Relatives of the two journalists, Hany Grisha and Sayed Shehta, have only just managed to confirm that court orders were issued at the start of September for them to be detained provisionally for an initial 15 days.
The families had previously received no news of them since police raided their homes and took them away, at the same time seizing electronic devices and personnel effects. This was on 26 August in the case of Grisha and 30 August for Shehta.
Accused of “membership of a terrorist group” and “spreading false news,” Shehta was taken from his home in Minya Al-Qamh, 65 km north of Cairo, to a police station in nearby Zagazig although he was quarantined at home because he had Covid-19,
Local media outlets report that he is currently handcuffed to a bed in an intensive care unit in a hospital in Bilbeis, 20 km south of Zagazig, and that his condition has worsened. There is concern about a parallel with Al Jazeera journalist Mohamed Monir, who died in mid-July from the coronavirus he caught in prison after his arrest in June.
“We call for the immediate release of Hany Grisha and Sayed Shehta,” said Sabrina Bennoui, the head of RSF’s Middle East desk. “The cruelty shown by the authorities in handcuffing Sayed Shehta to his hospital bed despite his alarming condition compounds the completely arbitrary manner of his detention. Al Jazeera journalist Mohamed Monir’s death in July after catching Covid-19 in prison should have served as a lesson and led to more leniency.”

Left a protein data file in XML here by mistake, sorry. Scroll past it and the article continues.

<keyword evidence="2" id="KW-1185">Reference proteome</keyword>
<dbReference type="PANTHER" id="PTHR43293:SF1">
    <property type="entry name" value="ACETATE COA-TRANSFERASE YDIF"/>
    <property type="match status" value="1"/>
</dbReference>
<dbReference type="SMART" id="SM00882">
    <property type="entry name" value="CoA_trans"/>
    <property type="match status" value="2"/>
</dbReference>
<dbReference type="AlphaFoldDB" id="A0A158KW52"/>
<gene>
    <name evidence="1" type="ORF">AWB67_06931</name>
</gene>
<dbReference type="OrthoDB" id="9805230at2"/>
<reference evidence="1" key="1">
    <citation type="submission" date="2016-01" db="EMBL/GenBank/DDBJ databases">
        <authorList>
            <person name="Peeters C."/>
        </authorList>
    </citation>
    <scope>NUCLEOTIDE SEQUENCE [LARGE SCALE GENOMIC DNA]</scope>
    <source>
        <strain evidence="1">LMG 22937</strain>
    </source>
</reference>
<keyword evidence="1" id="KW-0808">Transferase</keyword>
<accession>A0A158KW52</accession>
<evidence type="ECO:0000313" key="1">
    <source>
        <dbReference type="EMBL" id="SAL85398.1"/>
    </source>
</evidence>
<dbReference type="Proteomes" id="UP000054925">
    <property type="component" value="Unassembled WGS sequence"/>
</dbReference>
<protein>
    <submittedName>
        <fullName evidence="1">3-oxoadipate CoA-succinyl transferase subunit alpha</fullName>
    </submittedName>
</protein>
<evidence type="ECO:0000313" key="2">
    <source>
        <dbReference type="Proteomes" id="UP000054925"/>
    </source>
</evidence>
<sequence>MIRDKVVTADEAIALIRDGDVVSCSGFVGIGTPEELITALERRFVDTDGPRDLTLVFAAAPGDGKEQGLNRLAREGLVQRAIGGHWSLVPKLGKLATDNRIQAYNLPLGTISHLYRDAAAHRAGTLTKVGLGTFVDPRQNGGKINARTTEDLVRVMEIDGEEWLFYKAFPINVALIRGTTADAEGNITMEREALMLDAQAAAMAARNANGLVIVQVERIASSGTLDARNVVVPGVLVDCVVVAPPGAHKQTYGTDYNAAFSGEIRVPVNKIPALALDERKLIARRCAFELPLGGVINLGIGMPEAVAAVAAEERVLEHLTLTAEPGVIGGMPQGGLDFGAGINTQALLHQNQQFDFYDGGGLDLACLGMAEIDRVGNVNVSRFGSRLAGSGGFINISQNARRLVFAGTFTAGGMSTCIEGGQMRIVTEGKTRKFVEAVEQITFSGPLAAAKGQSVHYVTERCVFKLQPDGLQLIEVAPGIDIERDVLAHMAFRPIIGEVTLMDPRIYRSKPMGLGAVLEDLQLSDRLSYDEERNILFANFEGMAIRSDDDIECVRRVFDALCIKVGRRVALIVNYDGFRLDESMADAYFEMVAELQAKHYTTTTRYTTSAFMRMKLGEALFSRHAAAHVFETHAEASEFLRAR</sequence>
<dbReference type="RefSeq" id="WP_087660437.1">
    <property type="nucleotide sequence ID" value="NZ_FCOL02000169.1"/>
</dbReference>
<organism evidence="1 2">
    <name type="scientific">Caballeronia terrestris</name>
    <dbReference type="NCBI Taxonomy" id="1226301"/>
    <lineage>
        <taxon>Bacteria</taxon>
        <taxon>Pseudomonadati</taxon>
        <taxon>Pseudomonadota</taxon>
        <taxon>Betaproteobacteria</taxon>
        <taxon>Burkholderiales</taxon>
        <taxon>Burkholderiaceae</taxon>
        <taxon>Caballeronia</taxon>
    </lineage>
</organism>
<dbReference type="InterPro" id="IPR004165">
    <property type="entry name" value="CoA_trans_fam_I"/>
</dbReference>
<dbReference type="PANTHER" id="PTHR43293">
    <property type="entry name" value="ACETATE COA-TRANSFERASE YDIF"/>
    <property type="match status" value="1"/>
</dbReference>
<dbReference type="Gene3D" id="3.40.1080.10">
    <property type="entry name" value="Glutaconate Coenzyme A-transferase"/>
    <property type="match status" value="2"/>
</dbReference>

RSF has learned that Youm 7, a privately-owned newspaper that maintains good relations with the government, has decided not to speak out in support of its two journalists. Neither their colleagues nor their families so far know what articles prompted their arrests.
Another Youm 7 journalist, Sarah Allam, meanwhile learned on 6 September that she is being sued by the Coptic bishop of Maghagha and Adwa over a book she published last year that is a compilation of Youm 7 articles about Bishop Epiphanius, who died in July 2018.
Egypt is ranked 166th out of 180 countries in RSF's 2020 World Press Freedom Index.